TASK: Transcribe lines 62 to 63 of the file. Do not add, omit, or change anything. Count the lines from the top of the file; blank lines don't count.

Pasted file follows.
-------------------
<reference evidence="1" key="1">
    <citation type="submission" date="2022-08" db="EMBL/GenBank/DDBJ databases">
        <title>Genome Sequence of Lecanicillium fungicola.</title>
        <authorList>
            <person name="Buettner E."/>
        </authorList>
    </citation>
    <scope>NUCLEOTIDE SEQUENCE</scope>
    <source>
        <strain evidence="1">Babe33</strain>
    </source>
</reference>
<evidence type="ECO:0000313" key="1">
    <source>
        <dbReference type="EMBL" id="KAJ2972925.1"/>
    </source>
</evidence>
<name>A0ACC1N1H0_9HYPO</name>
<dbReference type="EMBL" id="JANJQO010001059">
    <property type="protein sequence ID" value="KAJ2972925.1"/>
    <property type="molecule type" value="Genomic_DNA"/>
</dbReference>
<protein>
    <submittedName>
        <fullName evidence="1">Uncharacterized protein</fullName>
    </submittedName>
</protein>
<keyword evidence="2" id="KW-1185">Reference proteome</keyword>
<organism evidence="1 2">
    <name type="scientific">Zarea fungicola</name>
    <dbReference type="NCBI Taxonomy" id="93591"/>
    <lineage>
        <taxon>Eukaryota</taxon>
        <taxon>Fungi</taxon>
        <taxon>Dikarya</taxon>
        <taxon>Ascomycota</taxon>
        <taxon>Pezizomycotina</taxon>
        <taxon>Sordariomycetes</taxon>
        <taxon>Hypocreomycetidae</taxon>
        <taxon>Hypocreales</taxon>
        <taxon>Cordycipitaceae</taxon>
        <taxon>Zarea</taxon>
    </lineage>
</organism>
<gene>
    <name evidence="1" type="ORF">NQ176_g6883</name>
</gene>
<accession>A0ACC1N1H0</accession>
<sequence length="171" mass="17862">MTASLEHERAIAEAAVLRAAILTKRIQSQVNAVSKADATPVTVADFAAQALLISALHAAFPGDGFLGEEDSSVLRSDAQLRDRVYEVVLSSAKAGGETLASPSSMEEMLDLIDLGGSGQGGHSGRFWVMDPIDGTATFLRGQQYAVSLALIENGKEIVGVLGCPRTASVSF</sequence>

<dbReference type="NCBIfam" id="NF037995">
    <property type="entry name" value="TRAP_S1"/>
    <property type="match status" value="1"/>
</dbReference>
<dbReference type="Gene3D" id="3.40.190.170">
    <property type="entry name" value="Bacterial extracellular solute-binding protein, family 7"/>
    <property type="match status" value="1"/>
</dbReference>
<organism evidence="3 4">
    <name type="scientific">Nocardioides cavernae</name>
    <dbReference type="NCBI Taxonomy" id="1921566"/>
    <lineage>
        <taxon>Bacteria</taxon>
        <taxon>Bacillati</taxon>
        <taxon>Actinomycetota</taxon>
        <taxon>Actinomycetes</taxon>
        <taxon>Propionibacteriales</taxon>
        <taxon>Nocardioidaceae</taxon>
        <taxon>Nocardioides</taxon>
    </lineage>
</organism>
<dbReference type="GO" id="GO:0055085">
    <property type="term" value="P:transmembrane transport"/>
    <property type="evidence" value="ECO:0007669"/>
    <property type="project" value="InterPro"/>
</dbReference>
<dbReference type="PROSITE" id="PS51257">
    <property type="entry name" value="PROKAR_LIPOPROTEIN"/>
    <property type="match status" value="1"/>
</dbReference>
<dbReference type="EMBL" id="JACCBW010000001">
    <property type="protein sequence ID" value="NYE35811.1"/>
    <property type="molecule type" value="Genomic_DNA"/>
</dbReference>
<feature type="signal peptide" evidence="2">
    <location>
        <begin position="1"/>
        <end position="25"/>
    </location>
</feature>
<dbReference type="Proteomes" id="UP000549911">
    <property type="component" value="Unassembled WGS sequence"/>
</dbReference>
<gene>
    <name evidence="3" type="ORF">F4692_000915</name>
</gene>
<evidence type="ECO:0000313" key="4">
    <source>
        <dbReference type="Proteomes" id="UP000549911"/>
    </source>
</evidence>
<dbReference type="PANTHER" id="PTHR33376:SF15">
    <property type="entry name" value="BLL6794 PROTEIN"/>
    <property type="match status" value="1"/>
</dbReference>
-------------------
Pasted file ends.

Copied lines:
        <taxon>Bacteria</taxon>
        <taxon>Bacillati</taxon>